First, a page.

The administrators of insolvent Bonza (Sunshine Coast) have secured a two-month extension of their appointment as voluntary administrators of the airline. Australia's Federal Court granted the extension in a May 27 hearing. Hall Chadwick said it needed the extra time to sell the business and its assets, which it claims is in the best interests of all creditors.

The administrators also said that its US-based owners, 777 Partners, had advised that they may wish to propose a deed of company arrangement (DOCA) to restructure Bonza and its Australian holding company, 777 Holdco, as a group. However, James Hutton, appearing for Hall Chadwick, told the court they had not received a firm DOCA proposal from 777 Partners (or any other potential buyer).

Bonza abruptly ceased operations in late April after 777 Partners stopped sending money to pay aircraft leases (and other operating expenses), triggering lease defaults. This situation arose because 777 Partners' primary financier, Advantage Capital Holdings LLC (A-Cap), decided to turn off the cash tap.

777 Partners has not issued a comment or statement on Bonza's collapse and its role in it. However, any restructuring by them would be minus 777 co-founders and managing directors Josh Wander and Steven Pasko, who have stepped down from the board and their managerial roles after restructuring advisors B Riley Advisory Services were called in earlier this month. B Riley MD Mark Shapiro has taken on the role of interim CEO.

In addition to 777 Partners, Hall Chadwick says several other interested parties have accessed a data room to conduct their due diligence with a view to providing binding offers. However, four of five aircraft leased by Bonza have been ferried out of Australia, and the administrators acknowledge that Bonza’s most valuable asset is its air operators certificate (AOC), which the Civil Aviation Safety Authority may cancel should the airline be liquidated.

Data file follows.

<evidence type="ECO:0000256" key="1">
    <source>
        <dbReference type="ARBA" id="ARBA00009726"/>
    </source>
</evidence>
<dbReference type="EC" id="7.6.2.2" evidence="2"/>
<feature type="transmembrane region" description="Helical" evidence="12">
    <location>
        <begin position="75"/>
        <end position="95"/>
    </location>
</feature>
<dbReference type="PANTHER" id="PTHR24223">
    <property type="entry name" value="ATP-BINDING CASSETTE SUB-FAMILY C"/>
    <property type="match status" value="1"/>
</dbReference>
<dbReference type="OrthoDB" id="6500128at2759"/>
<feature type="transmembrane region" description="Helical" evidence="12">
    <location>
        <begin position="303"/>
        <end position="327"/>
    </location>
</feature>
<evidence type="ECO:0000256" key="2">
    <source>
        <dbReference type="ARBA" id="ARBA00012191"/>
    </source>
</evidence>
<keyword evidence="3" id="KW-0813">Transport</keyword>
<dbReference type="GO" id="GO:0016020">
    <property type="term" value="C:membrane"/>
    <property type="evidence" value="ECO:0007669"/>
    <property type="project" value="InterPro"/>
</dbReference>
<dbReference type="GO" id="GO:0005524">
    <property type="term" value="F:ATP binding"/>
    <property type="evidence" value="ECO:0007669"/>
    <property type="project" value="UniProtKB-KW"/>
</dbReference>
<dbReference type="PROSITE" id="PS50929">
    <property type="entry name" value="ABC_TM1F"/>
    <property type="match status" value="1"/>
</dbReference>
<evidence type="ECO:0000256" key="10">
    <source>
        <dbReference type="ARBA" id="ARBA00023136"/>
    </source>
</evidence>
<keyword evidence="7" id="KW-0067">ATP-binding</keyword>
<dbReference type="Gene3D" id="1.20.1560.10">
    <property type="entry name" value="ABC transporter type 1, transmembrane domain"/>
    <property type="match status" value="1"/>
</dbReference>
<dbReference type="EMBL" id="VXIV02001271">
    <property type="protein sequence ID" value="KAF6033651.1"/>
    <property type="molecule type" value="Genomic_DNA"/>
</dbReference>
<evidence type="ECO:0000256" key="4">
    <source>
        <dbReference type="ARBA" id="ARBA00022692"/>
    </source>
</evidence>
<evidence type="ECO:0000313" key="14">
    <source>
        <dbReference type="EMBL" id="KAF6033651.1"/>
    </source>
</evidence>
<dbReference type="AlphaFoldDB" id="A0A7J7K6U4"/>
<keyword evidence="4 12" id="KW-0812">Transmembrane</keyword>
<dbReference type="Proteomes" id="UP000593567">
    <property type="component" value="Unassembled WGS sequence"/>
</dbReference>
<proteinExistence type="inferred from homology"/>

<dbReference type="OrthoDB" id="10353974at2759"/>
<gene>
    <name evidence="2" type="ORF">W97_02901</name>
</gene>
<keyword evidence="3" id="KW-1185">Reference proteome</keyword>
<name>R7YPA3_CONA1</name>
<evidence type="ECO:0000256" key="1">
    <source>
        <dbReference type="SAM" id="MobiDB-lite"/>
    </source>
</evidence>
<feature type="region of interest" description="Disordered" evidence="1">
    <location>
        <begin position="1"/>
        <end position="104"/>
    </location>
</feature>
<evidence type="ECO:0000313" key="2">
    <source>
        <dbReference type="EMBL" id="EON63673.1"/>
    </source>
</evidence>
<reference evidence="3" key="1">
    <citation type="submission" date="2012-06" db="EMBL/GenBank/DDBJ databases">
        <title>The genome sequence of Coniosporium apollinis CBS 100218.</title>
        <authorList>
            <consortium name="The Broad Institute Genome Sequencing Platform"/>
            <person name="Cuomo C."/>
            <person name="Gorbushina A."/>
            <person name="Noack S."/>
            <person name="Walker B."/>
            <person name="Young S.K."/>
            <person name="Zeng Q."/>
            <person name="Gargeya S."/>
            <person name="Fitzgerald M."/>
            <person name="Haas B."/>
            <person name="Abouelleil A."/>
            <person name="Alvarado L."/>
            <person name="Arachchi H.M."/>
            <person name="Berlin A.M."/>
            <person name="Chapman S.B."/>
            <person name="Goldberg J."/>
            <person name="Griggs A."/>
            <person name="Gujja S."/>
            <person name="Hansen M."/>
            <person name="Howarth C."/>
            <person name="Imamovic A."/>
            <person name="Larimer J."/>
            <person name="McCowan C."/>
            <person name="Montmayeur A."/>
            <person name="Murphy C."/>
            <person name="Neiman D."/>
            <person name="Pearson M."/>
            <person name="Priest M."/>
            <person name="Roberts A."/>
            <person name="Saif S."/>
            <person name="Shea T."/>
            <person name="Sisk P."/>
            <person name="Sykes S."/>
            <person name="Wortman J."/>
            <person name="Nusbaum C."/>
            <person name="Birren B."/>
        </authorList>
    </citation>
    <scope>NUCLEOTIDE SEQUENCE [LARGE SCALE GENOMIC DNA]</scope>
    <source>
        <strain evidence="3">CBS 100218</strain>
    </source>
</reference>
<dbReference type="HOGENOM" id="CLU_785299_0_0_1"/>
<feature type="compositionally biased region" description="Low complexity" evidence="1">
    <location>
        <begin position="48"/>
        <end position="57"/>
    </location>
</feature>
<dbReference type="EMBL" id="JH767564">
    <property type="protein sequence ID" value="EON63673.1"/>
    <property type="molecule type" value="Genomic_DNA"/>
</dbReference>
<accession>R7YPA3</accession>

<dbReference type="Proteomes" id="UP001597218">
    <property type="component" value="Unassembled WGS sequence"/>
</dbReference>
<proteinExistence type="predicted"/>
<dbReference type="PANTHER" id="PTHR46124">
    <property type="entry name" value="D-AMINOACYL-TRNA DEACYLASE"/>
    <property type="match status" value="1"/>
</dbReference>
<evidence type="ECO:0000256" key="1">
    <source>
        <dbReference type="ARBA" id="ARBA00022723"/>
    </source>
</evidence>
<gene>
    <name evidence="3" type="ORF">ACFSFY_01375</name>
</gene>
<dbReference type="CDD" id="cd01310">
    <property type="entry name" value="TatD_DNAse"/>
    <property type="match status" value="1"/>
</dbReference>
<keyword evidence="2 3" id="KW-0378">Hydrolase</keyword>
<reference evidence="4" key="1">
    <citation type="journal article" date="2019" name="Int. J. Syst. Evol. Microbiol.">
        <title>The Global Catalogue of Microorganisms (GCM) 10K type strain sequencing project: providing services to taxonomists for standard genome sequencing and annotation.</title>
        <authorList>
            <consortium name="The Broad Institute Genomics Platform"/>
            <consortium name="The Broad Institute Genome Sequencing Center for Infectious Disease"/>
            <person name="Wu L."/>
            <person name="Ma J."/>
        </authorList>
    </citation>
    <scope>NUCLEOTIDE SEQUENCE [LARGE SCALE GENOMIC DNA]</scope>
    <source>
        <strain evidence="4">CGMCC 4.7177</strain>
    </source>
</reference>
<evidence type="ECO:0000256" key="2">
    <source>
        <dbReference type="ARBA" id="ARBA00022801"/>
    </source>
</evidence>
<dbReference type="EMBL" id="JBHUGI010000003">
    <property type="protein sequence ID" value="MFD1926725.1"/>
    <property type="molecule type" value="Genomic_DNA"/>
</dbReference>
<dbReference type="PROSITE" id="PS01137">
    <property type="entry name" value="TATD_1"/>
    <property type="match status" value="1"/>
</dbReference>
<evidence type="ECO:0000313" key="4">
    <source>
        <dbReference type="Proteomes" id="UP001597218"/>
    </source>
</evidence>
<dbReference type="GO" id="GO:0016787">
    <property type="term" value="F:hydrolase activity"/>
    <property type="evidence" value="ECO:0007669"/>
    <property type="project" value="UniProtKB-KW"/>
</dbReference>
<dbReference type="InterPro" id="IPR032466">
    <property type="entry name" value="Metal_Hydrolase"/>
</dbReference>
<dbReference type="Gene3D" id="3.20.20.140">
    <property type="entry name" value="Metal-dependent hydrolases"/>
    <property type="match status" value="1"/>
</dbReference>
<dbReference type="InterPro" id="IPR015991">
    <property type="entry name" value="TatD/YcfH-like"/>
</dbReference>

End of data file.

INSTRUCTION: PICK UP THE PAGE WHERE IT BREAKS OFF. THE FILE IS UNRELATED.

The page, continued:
"The Administrators note that the AOC is not capable of being transferred to another entity and can only be used by the party granted the certificate," the Hall Chadwick statement reads. "Accordingly, we understand that the only way the AOC can be acquired by an interested party is if they were to acquire the shares in Bonza via a deed of company arrangement."

Among other creditors, Bonza owes 777 Partners approximately AUD76 million Australian dollars (USD50.5 million), with it funding Bonza's loss-making operations since its first flights in early 2023. In addition to its role in the Bonza collapse, 777 had made news recently for selling most of its stake in Flair Airlines (F8, Kelowna), its botched takeover of Everton Football Club, and a lawsuit launched by UK asset management company Leadenhall Capital Partners, which accused Wander and Pasko of "operating a giant shell game at best, and an outright ponzi scheme at worst."

A creditors' meeting to vote on proposals to buy Bonza will now take place on August 5, 2024, instead of June 4.